A Story Of Honor: The Curious History Of Military Challenge Coin - FOX21- Entertaining Delmarva One Click at a Time

A Story Of Honor: The Curious History Of Military Challenge Coins



Originally posted on http://www.1007sandiego.com/story/40029522/a-story-of-honor-the-curious-history-of-military-challenge-coins


If you’re a member of the United States military, the chances are that you’re familiar with the long-standing tradition of military challenge coins.

The small, metal tokens date back to World War II. The military tradition is upheld by many who continue to keep their coins close at all times.

Beginning with President Clinton, each president has had their own uniquely designed challenge coin. Presidents have given these coins as gifts to honor foreign leaders and U.S. servicemen returning from tours of duty.

But, the tradition of the challenge coin has remained somewhat of a mystery to the civilian population. Until more recent years, the coins were largely uncelebrated in civilian groups. Today, however, the trend has begun making its’ way to the mainstream.

Read on to learn more about the history of military challenge coins!

The Mysterious History of Military Challenge Coins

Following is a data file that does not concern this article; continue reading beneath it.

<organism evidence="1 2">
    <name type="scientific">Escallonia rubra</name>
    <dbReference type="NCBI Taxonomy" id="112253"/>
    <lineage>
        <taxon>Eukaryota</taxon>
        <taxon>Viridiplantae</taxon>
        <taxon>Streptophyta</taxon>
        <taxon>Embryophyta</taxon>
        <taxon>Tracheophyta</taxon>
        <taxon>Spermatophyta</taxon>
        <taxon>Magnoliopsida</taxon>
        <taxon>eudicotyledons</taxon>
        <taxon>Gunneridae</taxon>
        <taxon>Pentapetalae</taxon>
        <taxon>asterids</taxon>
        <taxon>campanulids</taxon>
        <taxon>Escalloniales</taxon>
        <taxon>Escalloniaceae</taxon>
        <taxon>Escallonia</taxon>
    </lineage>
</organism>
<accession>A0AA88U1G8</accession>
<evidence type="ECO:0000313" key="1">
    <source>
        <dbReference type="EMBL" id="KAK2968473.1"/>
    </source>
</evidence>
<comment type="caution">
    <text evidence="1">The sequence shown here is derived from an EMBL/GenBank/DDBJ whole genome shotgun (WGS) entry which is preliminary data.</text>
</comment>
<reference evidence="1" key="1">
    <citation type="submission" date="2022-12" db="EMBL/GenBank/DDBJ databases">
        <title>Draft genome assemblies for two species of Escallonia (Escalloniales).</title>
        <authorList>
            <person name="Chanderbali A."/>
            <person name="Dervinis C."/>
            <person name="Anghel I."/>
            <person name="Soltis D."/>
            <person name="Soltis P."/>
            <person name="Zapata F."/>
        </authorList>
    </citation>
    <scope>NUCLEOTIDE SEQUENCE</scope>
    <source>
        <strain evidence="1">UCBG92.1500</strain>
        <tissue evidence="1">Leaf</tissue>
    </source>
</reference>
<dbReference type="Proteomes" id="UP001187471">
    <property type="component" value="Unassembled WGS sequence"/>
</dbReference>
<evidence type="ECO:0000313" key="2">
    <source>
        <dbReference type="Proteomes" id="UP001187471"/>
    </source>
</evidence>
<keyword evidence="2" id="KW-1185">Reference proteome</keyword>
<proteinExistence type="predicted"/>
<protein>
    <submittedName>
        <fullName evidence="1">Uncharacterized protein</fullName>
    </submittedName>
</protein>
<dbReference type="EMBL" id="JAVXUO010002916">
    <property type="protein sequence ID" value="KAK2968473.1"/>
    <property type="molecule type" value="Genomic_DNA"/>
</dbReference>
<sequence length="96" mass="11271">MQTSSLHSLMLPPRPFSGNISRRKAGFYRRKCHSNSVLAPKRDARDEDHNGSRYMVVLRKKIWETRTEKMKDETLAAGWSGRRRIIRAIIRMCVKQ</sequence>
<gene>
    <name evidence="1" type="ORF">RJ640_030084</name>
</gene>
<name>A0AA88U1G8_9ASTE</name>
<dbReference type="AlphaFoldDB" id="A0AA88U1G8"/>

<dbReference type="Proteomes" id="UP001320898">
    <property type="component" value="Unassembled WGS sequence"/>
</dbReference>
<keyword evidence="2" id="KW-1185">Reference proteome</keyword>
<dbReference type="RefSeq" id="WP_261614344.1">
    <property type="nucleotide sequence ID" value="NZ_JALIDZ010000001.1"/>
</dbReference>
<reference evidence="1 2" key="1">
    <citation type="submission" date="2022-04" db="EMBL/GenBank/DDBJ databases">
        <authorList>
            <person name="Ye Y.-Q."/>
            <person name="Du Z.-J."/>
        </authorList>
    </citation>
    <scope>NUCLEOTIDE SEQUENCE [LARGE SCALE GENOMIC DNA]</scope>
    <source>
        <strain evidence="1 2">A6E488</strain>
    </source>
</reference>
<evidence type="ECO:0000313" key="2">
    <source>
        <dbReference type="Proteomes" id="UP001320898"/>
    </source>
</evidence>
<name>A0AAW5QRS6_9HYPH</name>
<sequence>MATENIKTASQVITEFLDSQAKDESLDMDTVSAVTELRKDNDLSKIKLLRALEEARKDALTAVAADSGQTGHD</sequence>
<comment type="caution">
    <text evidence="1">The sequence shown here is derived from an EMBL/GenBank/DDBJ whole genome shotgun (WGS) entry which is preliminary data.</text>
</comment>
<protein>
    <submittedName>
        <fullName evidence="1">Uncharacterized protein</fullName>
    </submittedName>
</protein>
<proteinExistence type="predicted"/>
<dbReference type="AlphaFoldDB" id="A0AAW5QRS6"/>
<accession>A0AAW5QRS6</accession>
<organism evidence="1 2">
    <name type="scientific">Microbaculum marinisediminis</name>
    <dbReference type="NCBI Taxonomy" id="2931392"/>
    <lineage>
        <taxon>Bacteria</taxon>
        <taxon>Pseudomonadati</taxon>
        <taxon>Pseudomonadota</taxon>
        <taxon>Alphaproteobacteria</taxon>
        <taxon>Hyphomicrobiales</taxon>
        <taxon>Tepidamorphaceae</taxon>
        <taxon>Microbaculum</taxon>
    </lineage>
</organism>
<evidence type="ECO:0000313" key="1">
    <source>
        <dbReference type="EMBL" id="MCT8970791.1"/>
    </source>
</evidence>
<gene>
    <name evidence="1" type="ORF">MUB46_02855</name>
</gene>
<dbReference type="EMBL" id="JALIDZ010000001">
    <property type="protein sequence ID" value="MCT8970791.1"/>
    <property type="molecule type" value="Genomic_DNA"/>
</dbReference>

Rarely has a tradition gained such widespread popularity among our country’s leaders and military without an exact understanding of where the tradition first originated. When it comes to the military’s long-standing tradition of the challenge coin, the history behind it isn’t completely agreed upon.

Where Did the Military’s Tradition of Challenge Coins Originate?

Challenge coins were never actually sanctioned by the military. So, the history behind the pocket-sized medallions wasn’t officially recorded. As a result, military historians have debated the issue of where they first originated.

Ancient Roots

According to one theory on the origination of challenge coins in the military, they were given to Ancient Roman soldiers after a hard day’s work.

Back then, it was custom to pay the soldiers for completing their daily duties at the end of each day. As a bonus, the Roman military veterans were given a special coin. The coin was marked by the legion from which it came.

Theoretically, the coin’s sentimental value kept them from spending their daily bonus. The rest of their earnings were spent on luxuries like booze and women. But, the soldiers held on to their prized coins as a memento of their work achievements.

The American Fighter Pilot Whose Challenge Coin Saved His Life

One of the most widely accepted theories surrounding the history of challenge coins is from World War I. It claims that a wealthy American lieutenant first gifted a set of matching coins to his troop. Supposedly, the coins were distributed as the troop deployed.

As the story unfolds, an American fighter pilot who had been given one of the coins was captured by the French. His French war allies initially believed him to be a German spy.

It was only because of the challenge coin that he wore around his neck that he was able to prove his innocence to his captors. Once he revealed the coin to them, they pronounced his freedom.